For the second temptation, the devil displays some power, in whisking Jesus from the wilderness to the highest point of the temple, where he makes essentially the same challenge: prove you are who you say you are. He offers a twist, though: he can quote scripture too. He quotes a verse from the Psalms: if you are who you say you are, God will protect you from harm… throw yourself down and prove you are who you say you are.
Jesus quotes scripture back, from the same speech Moses gave, saying you shouldn’t test God. This is really scary – Satan knows the scripture, and he can and will use it as a strategy to tempt. Jesus knew scripture better, and knew that a verse used in a way that conflicts with other scripture is a verse that’s being twisted and misused. There’s a lesson there for us – we have to be well grounded in scripture, knowing all of it, or at least enough to recognize when a verse on its own is being misused by others or in our own minds to take us down the wrong path.
After failing in the first two attempts, Satan switches tactics. He whisks Jesus away to a high mountain and through an impressive display of power shows Jesus “all the kingdoms of the world and their glory”… and offers to turn them over to Jesus if only he’ll fall down and worship Satan. Was this a deceptive promise? Perhaps. There had to be some grain of truth there for it to be a temptation, though.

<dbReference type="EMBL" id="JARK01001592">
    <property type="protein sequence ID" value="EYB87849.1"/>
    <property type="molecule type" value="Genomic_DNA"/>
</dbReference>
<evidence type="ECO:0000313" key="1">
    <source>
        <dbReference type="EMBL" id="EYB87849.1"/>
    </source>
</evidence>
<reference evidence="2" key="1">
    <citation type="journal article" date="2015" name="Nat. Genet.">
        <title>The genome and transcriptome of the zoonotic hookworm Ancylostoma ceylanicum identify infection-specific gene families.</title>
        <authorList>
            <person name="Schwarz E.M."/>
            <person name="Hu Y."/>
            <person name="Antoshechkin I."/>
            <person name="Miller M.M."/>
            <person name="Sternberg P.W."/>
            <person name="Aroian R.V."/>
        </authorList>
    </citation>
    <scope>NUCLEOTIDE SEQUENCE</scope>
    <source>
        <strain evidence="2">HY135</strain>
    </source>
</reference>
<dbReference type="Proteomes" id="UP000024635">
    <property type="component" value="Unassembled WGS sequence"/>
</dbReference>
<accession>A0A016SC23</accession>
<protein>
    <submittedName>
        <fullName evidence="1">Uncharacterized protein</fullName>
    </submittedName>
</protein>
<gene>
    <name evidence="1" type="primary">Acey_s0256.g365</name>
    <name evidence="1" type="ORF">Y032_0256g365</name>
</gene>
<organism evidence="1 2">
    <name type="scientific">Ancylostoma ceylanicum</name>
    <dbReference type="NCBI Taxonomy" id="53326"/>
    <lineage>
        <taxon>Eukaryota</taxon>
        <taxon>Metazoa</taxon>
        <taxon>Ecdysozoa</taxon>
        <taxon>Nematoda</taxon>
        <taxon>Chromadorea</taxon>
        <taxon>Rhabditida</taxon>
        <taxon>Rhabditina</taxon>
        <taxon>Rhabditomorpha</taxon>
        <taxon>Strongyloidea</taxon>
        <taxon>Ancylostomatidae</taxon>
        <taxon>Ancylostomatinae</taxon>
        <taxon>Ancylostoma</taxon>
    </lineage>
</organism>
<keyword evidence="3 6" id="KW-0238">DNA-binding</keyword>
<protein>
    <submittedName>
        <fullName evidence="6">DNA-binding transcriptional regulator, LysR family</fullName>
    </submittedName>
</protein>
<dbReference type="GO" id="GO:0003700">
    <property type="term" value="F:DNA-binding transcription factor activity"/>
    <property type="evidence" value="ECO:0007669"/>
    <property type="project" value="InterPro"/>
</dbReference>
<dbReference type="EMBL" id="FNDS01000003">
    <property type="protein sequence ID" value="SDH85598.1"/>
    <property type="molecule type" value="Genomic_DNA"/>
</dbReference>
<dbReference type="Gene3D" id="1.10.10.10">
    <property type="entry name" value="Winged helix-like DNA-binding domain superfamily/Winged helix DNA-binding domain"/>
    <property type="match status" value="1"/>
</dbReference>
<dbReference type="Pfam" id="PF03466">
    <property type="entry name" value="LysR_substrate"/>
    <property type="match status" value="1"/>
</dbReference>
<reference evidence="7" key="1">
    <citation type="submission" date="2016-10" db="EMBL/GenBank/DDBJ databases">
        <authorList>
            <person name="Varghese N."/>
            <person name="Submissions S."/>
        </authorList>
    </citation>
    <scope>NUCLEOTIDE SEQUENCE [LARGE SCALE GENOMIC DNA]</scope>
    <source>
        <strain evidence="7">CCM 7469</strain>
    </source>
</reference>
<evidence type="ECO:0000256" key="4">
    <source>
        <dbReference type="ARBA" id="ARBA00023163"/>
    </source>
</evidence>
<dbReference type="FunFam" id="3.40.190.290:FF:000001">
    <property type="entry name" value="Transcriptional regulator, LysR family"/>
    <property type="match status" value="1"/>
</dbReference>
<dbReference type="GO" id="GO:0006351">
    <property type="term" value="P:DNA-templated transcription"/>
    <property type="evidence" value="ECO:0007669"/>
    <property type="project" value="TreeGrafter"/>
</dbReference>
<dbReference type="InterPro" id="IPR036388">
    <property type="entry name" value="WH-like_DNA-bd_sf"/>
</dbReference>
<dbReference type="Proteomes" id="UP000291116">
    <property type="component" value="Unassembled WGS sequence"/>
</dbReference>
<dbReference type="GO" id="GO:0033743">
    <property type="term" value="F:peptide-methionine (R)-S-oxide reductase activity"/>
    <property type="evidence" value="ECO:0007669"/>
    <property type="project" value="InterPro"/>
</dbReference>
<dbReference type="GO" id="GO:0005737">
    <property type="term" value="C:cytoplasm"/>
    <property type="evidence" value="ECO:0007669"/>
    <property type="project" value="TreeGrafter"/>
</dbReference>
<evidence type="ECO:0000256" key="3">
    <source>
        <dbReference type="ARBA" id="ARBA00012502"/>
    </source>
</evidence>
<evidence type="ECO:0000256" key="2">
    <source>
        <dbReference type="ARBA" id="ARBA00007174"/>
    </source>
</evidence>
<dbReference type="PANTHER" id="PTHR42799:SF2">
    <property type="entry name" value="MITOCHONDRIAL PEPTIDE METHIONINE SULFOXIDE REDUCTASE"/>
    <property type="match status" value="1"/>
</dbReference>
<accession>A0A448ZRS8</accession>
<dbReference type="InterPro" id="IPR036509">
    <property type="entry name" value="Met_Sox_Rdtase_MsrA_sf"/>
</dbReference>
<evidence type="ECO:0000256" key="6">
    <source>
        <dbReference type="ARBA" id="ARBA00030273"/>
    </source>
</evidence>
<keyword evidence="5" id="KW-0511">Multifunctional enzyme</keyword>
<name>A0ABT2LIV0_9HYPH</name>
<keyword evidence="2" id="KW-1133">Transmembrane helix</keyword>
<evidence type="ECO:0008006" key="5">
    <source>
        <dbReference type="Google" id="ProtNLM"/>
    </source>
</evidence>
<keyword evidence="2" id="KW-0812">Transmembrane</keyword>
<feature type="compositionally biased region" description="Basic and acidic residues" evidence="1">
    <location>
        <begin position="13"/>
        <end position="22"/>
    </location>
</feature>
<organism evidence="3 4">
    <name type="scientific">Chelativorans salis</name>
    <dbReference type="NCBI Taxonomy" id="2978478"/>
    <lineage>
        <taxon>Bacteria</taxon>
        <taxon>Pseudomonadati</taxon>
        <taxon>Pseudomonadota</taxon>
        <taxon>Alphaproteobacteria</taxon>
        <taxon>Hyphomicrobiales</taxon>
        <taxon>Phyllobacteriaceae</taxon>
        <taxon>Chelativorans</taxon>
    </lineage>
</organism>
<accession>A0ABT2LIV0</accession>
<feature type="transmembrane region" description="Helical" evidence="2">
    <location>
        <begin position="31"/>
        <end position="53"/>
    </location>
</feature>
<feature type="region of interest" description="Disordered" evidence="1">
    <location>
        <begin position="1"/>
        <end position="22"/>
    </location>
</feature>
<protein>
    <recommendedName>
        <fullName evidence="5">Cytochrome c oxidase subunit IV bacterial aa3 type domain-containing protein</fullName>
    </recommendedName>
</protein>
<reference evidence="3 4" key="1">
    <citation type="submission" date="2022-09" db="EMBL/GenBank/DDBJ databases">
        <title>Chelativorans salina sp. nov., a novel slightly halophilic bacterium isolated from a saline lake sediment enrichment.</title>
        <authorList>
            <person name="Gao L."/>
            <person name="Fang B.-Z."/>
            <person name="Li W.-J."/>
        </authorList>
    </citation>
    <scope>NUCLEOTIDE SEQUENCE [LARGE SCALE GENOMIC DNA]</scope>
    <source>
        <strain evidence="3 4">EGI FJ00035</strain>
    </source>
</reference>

Still, Jesus is still not to be had. In Moses’ same speech to the Israelites, he warned them of the dangers that would exist in the promised land, including the strange “gods” they worshiped, and how their God was a jealous God. They were only to worship and serve the one true God, no matter how attractive the foreign deities seemed to be and no matter what claims there followers made about their power. Jesus quotes Moses words as he tells Satan to “go away” – “you shall worship the Lord your God and him only shall you serve”.
Three temptations, and three consistent answers from Jesus – “it is written…”, “it is written…”, “it is written”. There is a lesson there for our defense in the face of temptation: know the word, turn to the word, wield the word to defeat Satan. It’s no wonder when Paul describes the “armor of God” in Ephesians – the things that we can use to “stand against the devil’s schemes” – that he describes our one and only weapon as being the “sword of the Spirit, which is the Word of God”.
The devil does flee at Jesus command, and Jesus leaves the wilderness. Learning that John has been arrested, he returns to Galilee and goes to Capernaum, fulfilling yet another Old Testament prophecy which Matthew reminds us of. He begins to preach the same thing John had: “repent, for the kingdom of heaven is at hand”.